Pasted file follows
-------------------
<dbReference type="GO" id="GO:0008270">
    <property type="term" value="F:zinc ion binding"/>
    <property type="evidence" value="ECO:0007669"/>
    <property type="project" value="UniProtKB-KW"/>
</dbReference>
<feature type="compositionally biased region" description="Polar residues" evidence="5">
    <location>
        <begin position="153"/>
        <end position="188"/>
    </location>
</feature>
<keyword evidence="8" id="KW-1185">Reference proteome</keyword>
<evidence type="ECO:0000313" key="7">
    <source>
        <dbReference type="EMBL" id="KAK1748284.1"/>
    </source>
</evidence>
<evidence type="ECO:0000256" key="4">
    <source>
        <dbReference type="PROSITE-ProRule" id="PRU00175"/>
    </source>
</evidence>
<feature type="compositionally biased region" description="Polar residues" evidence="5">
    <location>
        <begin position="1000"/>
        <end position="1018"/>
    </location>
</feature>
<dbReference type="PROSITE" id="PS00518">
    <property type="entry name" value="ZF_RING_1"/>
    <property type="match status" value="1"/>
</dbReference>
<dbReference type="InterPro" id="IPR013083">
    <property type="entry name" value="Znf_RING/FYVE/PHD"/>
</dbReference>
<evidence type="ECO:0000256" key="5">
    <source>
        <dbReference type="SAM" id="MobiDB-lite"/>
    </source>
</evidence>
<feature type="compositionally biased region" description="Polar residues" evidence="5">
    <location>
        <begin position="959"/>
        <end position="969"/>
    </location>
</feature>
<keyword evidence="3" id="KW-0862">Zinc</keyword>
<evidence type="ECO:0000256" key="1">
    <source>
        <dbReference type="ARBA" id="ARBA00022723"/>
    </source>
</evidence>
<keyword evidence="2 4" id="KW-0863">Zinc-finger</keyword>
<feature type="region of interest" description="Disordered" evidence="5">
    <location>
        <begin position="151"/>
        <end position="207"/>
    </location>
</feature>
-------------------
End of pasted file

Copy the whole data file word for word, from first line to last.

<dbReference type="GO" id="GO:0008270">
    <property type="term" value="F:zinc ion binding"/>
    <property type="evidence" value="ECO:0007669"/>
    <property type="project" value="UniProtKB-KW"/>
</dbReference>
<feature type="compositionally biased region" description="Polar residues" evidence="5">
    <location>
        <begin position="153"/>
        <end position="188"/>
    </location>
</feature>
<keyword evidence="8" id="KW-1185">Reference proteome</keyword>
<evidence type="ECO:0000313" key="7">
    <source>
        <dbReference type="EMBL" id="KAK1748284.1"/>
    </source>
</evidence>
<evidence type="ECO:0000256" key="4">
    <source>
        <dbReference type="PROSITE-ProRule" id="PRU00175"/>
    </source>
</evidence>
<feature type="compositionally biased region" description="Polar residues" evidence="5">
    <location>
        <begin position="1000"/>
        <end position="1018"/>
    </location>
</feature>
<dbReference type="PROSITE" id="PS00518">
    <property type="entry name" value="ZF_RING_1"/>
    <property type="match status" value="1"/>
</dbReference>
<dbReference type="InterPro" id="IPR013083">
    <property type="entry name" value="Znf_RING/FYVE/PHD"/>
</dbReference>
<evidence type="ECO:0000256" key="5">
    <source>
        <dbReference type="SAM" id="MobiDB-lite"/>
    </source>
</evidence>
<feature type="compositionally biased region" description="Polar residues" evidence="5">
    <location>
        <begin position="959"/>
        <end position="969"/>
    </location>
</feature>
<keyword evidence="3" id="KW-0862">Zinc</keyword>
<evidence type="ECO:0000256" key="1">
    <source>
        <dbReference type="ARBA" id="ARBA00022723"/>
    </source>
</evidence>
<keyword evidence="2 4" id="KW-0863">Zinc-finger</keyword>
<feature type="region of interest" description="Disordered" evidence="5">
    <location>
        <begin position="151"/>
        <end position="207"/>
    </location>
</feature>